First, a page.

• 04/09/2016
  • Public Content

An application that hosts an enclave can also ask the enclave to produce a report and then pass this report to a platform service to produce a type of credential that reflects enclave and platform state. This credential is known as quote. This quote can then be passed to entities off of the platform, and verified using techniques for Intel(R) EPID signature verification. As a result, the CPU key is never directly exposed outside the platform.
A quote includes the following data:
  • Measurement of the code and data in the enclave.
  • A hash of the public key in the ISV certificate presented at enclave initialization time.
  • The Product ID and the Security Version Number (SVN) of the enclave.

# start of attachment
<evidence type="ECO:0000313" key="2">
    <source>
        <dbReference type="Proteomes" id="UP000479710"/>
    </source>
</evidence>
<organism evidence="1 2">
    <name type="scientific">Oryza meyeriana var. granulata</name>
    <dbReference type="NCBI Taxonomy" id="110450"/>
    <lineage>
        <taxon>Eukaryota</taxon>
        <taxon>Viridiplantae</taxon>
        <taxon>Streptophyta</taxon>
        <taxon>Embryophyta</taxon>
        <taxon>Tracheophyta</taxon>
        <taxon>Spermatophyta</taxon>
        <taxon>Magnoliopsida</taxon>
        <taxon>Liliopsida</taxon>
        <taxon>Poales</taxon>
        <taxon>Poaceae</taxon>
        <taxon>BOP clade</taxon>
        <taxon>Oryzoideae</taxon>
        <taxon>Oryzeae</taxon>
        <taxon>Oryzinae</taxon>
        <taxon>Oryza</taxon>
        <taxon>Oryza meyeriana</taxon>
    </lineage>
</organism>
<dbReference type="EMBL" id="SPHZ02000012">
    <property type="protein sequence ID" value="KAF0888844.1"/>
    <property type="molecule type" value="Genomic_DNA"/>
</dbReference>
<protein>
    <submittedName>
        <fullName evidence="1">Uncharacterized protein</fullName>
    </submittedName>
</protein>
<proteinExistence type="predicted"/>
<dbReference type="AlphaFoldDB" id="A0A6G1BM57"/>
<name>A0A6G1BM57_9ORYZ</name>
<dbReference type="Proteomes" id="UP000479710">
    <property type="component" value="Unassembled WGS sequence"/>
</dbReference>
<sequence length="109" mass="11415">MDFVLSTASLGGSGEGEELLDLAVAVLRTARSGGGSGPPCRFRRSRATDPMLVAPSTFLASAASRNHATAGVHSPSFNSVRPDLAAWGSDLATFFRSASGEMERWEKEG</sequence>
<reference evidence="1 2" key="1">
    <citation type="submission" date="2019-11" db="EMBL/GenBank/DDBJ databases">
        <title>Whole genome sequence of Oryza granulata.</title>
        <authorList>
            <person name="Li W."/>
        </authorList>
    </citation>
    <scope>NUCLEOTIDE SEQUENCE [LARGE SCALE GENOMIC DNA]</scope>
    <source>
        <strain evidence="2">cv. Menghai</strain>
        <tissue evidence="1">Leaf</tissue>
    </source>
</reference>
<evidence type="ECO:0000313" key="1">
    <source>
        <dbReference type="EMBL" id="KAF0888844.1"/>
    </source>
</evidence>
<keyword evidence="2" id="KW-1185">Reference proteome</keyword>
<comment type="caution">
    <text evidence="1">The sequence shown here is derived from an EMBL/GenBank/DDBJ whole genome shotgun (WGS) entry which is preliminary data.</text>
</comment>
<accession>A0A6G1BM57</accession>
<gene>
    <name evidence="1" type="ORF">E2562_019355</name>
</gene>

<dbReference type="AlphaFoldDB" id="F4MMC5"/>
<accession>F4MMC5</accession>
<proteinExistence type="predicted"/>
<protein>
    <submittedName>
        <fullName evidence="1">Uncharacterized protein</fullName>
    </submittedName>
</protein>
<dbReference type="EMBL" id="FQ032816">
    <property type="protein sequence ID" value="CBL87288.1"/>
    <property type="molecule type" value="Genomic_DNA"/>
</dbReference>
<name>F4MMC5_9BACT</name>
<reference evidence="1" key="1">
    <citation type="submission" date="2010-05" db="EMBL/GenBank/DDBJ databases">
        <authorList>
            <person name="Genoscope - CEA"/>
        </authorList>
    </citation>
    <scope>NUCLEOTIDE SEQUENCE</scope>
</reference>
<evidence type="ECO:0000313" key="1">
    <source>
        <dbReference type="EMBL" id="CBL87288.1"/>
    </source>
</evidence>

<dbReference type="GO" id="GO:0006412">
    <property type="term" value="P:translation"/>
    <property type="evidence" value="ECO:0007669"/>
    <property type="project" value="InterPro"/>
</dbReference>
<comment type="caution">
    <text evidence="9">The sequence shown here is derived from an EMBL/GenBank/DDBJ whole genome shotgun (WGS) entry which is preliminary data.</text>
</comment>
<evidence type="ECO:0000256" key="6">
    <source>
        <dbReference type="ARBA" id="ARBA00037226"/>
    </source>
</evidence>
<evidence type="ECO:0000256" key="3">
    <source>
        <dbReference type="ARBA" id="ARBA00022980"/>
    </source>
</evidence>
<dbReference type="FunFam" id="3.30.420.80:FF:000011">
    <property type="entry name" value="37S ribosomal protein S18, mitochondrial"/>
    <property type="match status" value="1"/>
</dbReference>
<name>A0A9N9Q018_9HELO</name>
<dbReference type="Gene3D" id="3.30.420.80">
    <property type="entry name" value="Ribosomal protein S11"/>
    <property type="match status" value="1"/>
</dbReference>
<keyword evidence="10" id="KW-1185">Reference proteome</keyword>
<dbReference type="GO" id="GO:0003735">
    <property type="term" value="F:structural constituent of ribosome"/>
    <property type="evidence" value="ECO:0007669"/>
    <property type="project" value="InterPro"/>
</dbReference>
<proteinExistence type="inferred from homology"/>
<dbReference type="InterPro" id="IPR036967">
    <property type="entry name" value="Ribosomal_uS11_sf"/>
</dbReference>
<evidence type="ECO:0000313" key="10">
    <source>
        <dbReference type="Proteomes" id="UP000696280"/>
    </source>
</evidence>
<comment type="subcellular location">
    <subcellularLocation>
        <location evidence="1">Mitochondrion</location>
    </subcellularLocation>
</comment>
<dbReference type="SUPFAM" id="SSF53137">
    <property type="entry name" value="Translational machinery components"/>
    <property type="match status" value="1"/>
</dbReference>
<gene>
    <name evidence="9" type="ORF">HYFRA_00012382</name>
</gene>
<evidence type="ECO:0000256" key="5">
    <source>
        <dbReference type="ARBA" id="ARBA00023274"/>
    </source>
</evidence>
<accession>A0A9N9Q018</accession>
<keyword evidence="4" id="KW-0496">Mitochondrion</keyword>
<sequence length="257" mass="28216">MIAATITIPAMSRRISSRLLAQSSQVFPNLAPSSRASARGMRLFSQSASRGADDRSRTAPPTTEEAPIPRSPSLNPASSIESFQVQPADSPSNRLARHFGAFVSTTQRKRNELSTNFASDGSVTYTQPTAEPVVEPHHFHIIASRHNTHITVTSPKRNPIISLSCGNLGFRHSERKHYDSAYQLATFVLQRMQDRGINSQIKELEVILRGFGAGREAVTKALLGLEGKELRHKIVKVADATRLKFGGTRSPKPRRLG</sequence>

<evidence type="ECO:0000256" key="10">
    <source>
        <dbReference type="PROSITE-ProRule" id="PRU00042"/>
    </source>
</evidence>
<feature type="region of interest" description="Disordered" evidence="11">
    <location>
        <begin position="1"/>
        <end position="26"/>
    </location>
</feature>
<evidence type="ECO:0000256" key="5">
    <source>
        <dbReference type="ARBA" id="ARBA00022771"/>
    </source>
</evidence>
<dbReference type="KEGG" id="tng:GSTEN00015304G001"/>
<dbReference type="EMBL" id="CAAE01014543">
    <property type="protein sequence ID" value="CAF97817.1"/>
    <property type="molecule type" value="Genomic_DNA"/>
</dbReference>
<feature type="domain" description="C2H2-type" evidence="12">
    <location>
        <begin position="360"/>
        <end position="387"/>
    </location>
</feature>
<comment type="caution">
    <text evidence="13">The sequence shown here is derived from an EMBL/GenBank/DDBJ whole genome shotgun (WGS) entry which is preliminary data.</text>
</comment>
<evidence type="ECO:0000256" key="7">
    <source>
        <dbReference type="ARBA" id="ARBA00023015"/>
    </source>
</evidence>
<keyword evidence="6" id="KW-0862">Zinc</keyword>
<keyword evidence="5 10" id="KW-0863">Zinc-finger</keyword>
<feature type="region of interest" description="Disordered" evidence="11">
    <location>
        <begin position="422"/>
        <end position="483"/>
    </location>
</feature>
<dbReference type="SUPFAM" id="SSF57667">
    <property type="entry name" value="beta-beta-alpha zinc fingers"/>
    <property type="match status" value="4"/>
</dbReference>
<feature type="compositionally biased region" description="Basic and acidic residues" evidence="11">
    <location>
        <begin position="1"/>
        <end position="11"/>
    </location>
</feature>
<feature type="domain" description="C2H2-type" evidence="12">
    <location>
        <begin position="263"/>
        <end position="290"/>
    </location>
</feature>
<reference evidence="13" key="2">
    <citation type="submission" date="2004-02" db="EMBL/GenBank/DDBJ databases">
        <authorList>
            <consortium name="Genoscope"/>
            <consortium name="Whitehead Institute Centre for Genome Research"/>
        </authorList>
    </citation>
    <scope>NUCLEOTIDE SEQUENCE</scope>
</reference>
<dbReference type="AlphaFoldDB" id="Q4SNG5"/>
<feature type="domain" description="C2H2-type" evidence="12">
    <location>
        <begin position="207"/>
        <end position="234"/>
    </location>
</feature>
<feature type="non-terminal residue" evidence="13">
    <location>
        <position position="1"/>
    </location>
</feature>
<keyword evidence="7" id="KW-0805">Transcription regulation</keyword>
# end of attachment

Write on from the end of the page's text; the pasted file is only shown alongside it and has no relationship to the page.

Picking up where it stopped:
• Attributes of the enclave, for example, whether the enclave is running in debug mode.
  • User data included by the enclave in the data portion of the report structure. Allows establishing a secure channel bound to the remote attestation process so a remote server may provision secrets to the entity that has been attested.
  • A signature block over the above data, which is signed by the Intel EPID group key.
The enclave data contained in the quote (MRENCLAVE, MRSIGNER, ISVPRODID, ISVSVN, ATTRIBUTES, and so on.) is presented to the remote service provider at the end of the attestation process. This is the data the service provider will compare against to a trusted configuration to decide whether to render the service to the enclave.

Product and Performance Information


Performance varies by use, configuration and other factors. Learn more at www.Intel.com/PerformanceIndex.